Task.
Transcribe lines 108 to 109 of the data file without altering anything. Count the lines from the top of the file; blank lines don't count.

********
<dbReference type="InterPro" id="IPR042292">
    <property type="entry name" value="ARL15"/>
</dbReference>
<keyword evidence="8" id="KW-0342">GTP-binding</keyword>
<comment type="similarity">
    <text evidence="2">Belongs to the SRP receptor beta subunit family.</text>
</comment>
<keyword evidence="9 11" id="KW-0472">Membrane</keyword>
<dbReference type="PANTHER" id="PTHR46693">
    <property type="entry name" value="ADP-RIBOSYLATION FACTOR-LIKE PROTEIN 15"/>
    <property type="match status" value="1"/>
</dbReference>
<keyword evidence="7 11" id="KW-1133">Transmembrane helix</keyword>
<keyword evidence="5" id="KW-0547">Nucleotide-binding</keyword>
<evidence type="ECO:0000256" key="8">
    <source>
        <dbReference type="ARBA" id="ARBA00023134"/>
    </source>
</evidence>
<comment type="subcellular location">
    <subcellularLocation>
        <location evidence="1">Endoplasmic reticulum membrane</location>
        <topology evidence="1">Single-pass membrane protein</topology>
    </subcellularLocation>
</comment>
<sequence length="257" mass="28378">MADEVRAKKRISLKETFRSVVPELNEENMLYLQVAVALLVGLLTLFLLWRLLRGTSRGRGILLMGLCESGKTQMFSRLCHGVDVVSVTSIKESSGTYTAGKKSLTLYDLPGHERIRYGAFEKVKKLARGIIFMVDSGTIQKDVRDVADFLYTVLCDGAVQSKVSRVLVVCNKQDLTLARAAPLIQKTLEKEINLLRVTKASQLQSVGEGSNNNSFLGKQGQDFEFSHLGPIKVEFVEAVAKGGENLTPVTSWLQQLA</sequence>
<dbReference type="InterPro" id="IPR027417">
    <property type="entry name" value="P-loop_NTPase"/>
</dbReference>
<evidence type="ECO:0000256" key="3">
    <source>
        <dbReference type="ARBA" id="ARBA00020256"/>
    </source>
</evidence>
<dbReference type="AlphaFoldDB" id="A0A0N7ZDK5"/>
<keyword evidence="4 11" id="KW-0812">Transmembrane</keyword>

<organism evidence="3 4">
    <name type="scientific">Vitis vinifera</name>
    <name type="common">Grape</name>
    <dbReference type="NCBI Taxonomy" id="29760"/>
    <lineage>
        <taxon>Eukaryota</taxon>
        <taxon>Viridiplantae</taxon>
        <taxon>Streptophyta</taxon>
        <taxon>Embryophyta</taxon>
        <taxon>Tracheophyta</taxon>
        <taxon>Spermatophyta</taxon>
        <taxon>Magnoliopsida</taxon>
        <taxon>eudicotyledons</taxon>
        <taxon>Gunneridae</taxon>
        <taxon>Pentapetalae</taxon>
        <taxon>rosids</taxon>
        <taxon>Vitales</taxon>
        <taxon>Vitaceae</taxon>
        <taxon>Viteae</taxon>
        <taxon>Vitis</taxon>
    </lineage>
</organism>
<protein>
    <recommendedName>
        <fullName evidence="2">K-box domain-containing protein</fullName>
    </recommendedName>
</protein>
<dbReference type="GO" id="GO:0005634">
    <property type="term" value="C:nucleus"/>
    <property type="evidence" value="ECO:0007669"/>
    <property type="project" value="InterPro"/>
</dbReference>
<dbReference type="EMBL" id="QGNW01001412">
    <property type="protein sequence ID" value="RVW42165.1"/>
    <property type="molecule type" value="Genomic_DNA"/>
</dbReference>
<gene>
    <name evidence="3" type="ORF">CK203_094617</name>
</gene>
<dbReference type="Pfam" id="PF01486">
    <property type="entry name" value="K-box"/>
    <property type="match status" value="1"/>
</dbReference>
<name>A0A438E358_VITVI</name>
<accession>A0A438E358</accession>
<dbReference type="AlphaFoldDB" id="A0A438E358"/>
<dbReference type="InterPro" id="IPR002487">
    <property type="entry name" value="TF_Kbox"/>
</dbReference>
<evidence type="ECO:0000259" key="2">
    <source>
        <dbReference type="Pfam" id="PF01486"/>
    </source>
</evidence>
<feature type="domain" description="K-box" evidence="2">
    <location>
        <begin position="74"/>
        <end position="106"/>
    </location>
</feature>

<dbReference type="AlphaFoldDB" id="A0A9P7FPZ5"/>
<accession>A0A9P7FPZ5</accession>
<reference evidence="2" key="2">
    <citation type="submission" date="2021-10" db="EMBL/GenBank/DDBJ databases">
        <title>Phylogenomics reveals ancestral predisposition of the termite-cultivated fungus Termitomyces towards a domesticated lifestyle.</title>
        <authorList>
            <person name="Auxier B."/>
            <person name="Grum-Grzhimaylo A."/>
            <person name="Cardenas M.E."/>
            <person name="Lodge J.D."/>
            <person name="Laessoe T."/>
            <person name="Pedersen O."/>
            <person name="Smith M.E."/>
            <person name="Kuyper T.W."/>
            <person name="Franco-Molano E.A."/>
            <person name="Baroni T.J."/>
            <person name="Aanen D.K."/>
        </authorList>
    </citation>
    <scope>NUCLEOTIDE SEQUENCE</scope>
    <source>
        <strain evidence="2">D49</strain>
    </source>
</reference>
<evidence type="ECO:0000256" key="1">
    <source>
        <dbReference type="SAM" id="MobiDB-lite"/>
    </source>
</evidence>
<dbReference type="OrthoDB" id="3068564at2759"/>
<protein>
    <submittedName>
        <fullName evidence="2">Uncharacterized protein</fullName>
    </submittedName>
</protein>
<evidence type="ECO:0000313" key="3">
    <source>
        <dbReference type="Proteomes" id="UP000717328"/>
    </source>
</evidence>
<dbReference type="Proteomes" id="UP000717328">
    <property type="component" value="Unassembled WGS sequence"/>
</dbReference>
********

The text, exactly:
            <person name="Pedersen O."/>
            <person name="Smith M.E."/>